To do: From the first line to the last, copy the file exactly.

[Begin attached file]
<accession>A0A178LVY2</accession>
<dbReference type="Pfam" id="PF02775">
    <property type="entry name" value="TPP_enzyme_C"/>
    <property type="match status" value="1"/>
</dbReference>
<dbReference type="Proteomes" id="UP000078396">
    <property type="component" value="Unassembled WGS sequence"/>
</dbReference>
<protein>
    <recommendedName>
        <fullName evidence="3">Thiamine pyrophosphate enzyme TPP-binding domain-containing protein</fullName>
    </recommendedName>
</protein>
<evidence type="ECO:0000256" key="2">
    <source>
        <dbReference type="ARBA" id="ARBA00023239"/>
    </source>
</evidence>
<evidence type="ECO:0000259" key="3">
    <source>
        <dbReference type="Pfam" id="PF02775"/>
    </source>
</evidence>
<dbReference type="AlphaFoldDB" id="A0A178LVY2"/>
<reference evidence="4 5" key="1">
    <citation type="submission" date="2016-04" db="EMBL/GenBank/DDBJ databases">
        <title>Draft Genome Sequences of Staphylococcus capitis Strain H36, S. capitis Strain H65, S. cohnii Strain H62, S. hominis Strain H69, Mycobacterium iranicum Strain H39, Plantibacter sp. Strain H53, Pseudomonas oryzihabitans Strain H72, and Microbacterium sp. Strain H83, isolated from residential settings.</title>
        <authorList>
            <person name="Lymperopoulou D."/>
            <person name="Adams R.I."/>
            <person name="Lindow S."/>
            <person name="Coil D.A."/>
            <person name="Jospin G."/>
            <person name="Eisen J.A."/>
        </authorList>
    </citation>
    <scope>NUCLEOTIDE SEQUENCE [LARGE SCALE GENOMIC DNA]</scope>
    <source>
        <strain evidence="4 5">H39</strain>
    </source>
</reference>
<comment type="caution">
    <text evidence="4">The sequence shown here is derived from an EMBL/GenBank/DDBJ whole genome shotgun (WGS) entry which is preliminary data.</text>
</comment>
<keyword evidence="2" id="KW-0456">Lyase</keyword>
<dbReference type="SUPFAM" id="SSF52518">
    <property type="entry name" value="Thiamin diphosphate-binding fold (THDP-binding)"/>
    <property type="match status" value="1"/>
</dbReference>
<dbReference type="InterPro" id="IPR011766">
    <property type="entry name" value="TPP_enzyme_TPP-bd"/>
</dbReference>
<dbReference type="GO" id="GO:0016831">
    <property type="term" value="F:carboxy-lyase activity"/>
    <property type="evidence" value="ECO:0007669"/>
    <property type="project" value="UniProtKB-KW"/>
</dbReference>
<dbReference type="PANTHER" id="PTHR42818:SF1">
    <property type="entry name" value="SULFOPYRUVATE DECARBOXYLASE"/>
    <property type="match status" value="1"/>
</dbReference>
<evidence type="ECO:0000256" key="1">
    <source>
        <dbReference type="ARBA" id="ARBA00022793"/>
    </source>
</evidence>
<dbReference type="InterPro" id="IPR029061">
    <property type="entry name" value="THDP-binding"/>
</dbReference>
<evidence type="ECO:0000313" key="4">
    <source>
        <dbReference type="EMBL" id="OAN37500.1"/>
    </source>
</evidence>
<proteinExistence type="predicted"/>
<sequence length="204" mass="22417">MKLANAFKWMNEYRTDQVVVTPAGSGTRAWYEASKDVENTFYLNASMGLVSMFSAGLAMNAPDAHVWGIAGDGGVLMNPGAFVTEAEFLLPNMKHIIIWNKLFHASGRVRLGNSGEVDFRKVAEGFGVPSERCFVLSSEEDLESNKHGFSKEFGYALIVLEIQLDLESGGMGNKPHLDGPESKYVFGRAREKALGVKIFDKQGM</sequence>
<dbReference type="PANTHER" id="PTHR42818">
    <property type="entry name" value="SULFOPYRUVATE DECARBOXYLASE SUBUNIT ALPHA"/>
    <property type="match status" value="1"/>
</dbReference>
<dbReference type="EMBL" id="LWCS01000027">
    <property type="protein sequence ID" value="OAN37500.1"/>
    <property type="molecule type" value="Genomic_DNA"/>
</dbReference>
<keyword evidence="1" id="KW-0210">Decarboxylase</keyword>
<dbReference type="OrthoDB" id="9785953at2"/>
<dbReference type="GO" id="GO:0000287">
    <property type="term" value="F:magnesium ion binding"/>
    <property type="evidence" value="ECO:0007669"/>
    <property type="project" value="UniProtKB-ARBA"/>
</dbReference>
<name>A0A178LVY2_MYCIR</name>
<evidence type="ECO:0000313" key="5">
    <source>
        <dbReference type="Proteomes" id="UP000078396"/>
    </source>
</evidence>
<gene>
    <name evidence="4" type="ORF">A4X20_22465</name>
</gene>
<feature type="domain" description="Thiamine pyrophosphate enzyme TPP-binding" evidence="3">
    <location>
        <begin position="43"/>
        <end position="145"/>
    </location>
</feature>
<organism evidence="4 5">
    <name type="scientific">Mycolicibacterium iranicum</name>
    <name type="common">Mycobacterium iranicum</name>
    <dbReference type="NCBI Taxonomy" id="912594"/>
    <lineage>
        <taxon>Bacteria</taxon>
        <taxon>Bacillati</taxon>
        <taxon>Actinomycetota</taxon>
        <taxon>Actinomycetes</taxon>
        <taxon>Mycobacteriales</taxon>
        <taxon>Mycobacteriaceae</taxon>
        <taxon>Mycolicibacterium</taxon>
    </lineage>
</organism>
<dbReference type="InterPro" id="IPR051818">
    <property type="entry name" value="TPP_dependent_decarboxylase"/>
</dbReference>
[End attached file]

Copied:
<accession>A0A178LVY2</accession>
<dbReference type="Pfam" id="PF02775">
    <property type="entry name" value="TPP_enzyme_C"/>
    <property type="match status" value="1"/>
</dbReference>
<dbReference type="Proteomes" id="UP000078396">
    <property type="component" value="Unassembled WGS sequence"/>
</dbReference>
<protein>
    <recommendedName>
        <fullName evidence="3">Thiamine pyrophosphate enzyme TPP-binding domain-containing protein</fullName>
    </recommendedName>
</protein>
<evidence type="ECO:0000256" key="2">
    <source>
        <dbReference type="ARBA" id="ARBA00023239"/>
    </source>
</evidence>
<evidence type="ECO:0000259" key="3">
    <source>
        <dbReference type="Pfam" id="PF02775"/>
    </source>
</evidence>
<dbReference type="AlphaFoldDB" id="A0A178LVY2"/>
<reference evidence="4 5" key="1">
    <citation type="submission" date="2016-04" db="EMBL/GenBank/DDBJ databases">
        <title>Draft Genome Sequences of Staphylococcus capitis Strain H36, S. capitis Strain H65, S. cohnii Strain H62, S. hominis Strain H69, Mycobacterium iranicum Strain H39, Plantibacter sp. Strain H53, Pseudomonas oryzihabitans Strain H72, and Microbacterium sp. Strain H83, isolated from residential settings.</title>
        <authorList>
            <person name="Lymperopoulou D."/>
            <person name="Adams R.I."/>
            <person name="Lindow S."/>
            <person name="Coil D.A."/>
            <person name="Jospin G."/>
            <person name="Eisen J.A."/>
        </authorList>
    </citation>
    <scope>NUCLEOTIDE SEQUENCE [LARGE SCALE GENOMIC DNA]</scope>
    <source>
        <strain evidence="4 5">H39</strain>
    </source>
</reference>
<comment type="caution">
    <text evidence="4">The sequence shown here is derived from an EMBL/GenBank/DDBJ whole genome shotgun (WGS) entry which is preliminary data.</text>
</comment>
<keyword evidence="2" id="KW-0456">Lyase</keyword>
<dbReference type="SUPFAM" id="SSF52518">
    <property type="entry name" value="Thiamin diphosphate-binding fold (THDP-binding)"/>
    <property type="match status" value="1"/>
</dbReference>
<dbReference type="InterPro" id="IPR011766">
    <property type="entry name" value="TPP_enzyme_TPP-bd"/>
</dbReference>
<dbReference type="GO" id="GO:0016831">
    <property type="term" value="F:carboxy-lyase activity"/>
    <property type="evidence" value="ECO:0007669"/>
    <property type="project" value="UniProtKB-KW"/>
</dbReference>
<dbReference type="PANTHER" id="PTHR42818:SF1">
    <property type="entry name" value="SULFOPYRUVATE DECARBOXYLASE"/>
    <property type="match status" value="1"/>
</dbReference>
<evidence type="ECO:0000256" key="1">
    <source>
        <dbReference type="ARBA" id="ARBA00022793"/>
    </source>
</evidence>
<dbReference type="InterPro" id="IPR029061">
    <property type="entry name" value="THDP-binding"/>
</dbReference>
<evidence type="ECO:0000313" key="4">
    <source>
        <dbReference type="EMBL" id="OAN37500.1"/>
    </source>
</evidence>
<proteinExistence type="predicted"/>
<sequence length="204" mass="22417">MKLANAFKWMNEYRTDQVVVTPAGSGTRAWYEASKDVENTFYLNASMGLVSMFSAGLAMNAPDAHVWGIAGDGGVLMNPGAFVTEAEFLLPNMKHIIIWNKLFHASGRVRLGNSGEVDFRKVAEGFGVPSERCFVLSSEEDLESNKHGFSKEFGYALIVLEIQLDLESGGMGNKPHLDGPESKYVFGRAREKALGVKIFDKQGM</sequence>
<dbReference type="PANTHER" id="PTHR42818">
    <property type="entry name" value="SULFOPYRUVATE DECARBOXYLASE SUBUNIT ALPHA"/>
    <property type="match status" value="1"/>
</dbReference>
<dbReference type="EMBL" id="LWCS01000027">
    <property type="protein sequence ID" value="OAN37500.1"/>
    <property type="molecule type" value="Genomic_DNA"/>
</dbReference>
<keyword evidence="1" id="KW-0210">Decarboxylase</keyword>
<dbReference type="OrthoDB" id="9785953at2"/>
<dbReference type="GO" id="GO:0000287">
    <property type="term" value="F:magnesium ion binding"/>
    <property type="evidence" value="ECO:0007669"/>
    <property type="project" value="UniProtKB-ARBA"/>
</dbReference>
<name>A0A178LVY2_MYCIR</name>
<evidence type="ECO:0000313" key="5">
    <source>
        <dbReference type="Proteomes" id="UP000078396"/>
    </source>
</evidence>
<gene>
    <name evidence="4" type="ORF">A4X20_22465</name>
</gene>
<feature type="domain" description="Thiamine pyrophosphate enzyme TPP-binding" evidence="3">
    <location>
        <begin position="43"/>
        <end position="145"/>
    </location>
</feature>
<organism evidence="4 5">
    <name type="scientific">Mycolicibacterium iranicum</name>
    <name type="common">Mycobacterium iranicum</name>
    <dbReference type="NCBI Taxonomy" id="912594"/>
    <lineage>
        <taxon>Bacteria</taxon>
        <taxon>Bacillati</taxon>
        <taxon>Actinomycetota</taxon>
        <taxon>Actinomycetes</taxon>
        <taxon>Mycobacteriales</taxon>
        <taxon>Mycobacteriaceae</taxon>
        <taxon>Mycolicibacterium</taxon>
    </lineage>
</organism>
<dbReference type="InterPro" id="IPR051818">
    <property type="entry name" value="TPP_dependent_decarboxylase"/>
</dbReference>